The Ebola outbreak exposed major gaps in the nation’s ability to manage serious infectious disease threats, according to a report from Trust for America’s Health and the Robert Wood Johnson Foundation. Half of states and Washington, D.C., scored five or lower out of 10 key indicators related to preventing, detecting, diagnosing and responding to outbreaks. Indicators include public health funding commitment; incident and information management; vaccination rates; public health laboratory capabilities; and food safety. Significant gaps were found in five areas:

1. Preparing for emerging threats. Significant advances have been made in preparing for public health emergencies since Sept. 11, 2001, and the anthrax attacks, but gaps remain and have been exacerbated as resources were cut over time.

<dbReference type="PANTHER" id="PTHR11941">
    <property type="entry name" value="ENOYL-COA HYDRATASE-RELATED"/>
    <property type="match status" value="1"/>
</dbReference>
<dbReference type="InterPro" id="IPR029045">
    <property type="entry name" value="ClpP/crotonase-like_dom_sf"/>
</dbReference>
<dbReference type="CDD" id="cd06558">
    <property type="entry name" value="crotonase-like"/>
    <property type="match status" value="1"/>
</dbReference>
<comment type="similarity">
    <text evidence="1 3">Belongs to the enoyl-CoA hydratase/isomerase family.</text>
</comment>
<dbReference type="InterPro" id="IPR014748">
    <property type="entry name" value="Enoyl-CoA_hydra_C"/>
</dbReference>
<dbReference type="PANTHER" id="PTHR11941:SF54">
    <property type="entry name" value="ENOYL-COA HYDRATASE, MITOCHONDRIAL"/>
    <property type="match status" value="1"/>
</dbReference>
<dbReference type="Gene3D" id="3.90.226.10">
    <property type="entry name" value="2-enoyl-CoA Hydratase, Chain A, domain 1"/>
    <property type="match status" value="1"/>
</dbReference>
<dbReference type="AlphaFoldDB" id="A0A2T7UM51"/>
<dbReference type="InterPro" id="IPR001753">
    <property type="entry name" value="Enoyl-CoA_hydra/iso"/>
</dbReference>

2. Vaccinations. More than 2 million preschoolers, 35 percent of seniors and a majority of adults do not receive all recommended vaccinations.

3. Health care-associated infections. While health care-associated infections have declined in recent years due to stronger prevention policies, around one out of every 25 people who are hospitalized each year still contracts an HAI.

4. Sexually transmitted infections and related disease treatment and prevention. The number of new HIV infections grew by 22 percent among young gay men and 48 percent among young Black men between 2008 and 2010; more than one-third of gonorrhea cases are now antibiotic-resistant; and nearly 3 million baby boomers are infected with hepatitis C, the majority of whom do not know they have it.

5. Food safety. Around 48 million Americans suffer from a food-borne illness each year.

In response, the report recommends improvements in three priority areas: core abilities, such as investigative expertise, containment strategies and risk communication capabilities; health care and public health integration, so hospitals and agencies work together better to protect patients, health care workers and the public; and leadership and accountability because stronger leadership is needed for a governmentwide approach to health threats at federal, state and local levels.